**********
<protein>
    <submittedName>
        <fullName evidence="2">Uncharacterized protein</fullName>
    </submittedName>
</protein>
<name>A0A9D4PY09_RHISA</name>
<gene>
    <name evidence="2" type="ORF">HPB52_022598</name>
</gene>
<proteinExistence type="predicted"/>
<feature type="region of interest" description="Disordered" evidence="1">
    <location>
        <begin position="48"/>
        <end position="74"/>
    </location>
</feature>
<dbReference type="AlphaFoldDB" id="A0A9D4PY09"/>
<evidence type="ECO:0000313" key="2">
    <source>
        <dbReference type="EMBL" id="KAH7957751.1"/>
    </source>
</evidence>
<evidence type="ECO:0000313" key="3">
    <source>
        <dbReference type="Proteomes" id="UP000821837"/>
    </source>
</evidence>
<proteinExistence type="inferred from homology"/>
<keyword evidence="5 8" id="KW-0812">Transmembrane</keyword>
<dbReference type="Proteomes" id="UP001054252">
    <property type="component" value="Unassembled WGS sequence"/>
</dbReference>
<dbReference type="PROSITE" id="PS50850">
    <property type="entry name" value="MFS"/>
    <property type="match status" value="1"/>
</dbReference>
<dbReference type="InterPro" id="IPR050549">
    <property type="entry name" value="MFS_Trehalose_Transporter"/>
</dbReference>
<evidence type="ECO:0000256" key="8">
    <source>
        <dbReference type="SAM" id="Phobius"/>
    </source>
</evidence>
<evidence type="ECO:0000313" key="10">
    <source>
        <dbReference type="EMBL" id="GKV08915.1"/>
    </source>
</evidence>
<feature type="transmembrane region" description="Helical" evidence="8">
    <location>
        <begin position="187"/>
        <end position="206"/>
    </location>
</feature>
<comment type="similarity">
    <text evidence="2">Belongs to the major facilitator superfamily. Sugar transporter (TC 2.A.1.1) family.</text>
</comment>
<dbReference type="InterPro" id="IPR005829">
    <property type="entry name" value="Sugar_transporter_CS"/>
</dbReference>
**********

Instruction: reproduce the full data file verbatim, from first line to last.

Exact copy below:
<protein>
    <submittedName>
        <fullName evidence="2">Uncharacterized protein</fullName>
    </submittedName>
</protein>
<name>A0A9D4PY09_RHISA</name>
<gene>
    <name evidence="2" type="ORF">HPB52_022598</name>
</gene>
<proteinExistence type="predicted"/>
<feature type="region of interest" description="Disordered" evidence="1">
    <location>
        <begin position="48"/>
        <end position="74"/>
    </location>
</feature>
<dbReference type="AlphaFoldDB" id="A0A9D4PY09"/>
<evidence type="ECO:0000313" key="2">
    <source>
        <dbReference type="EMBL" id="KAH7957751.1"/>
    </source>
</evidence>
<evidence type="ECO:0000313" key="3">
    <source>
        <dbReference type="Proteomes" id="UP000821837"/>
    </source>
</evidence>
<proteinExistence type="inferred from homology"/>
<keyword evidence="5 8" id="KW-0812">Transmembrane</keyword>
<dbReference type="Proteomes" id="UP001054252">
    <property type="component" value="Unassembled WGS sequence"/>
</dbReference>
<dbReference type="PROSITE" id="PS50850">
    <property type="entry name" value="MFS"/>
    <property type="match status" value="1"/>
</dbReference>
<dbReference type="InterPro" id="IPR050549">
    <property type="entry name" value="MFS_Trehalose_Transporter"/>
</dbReference>
<evidence type="ECO:0000256" key="8">
    <source>
        <dbReference type="SAM" id="Phobius"/>
    </source>
</evidence>
<evidence type="ECO:0000313" key="10">
    <source>
        <dbReference type="EMBL" id="GKV08915.1"/>
    </source>
</evidence>
<feature type="transmembrane region" description="Helical" evidence="8">
    <location>
        <begin position="187"/>
        <end position="206"/>
    </location>
</feature>
<comment type="similarity">
    <text evidence="2">Belongs to the major facilitator superfamily. Sugar transporter (TC 2.A.1.1) family.</text>
</comment>
<dbReference type="InterPro" id="IPR005829">
    <property type="entry name" value="Sugar_transporter_CS"/>
</dbReference>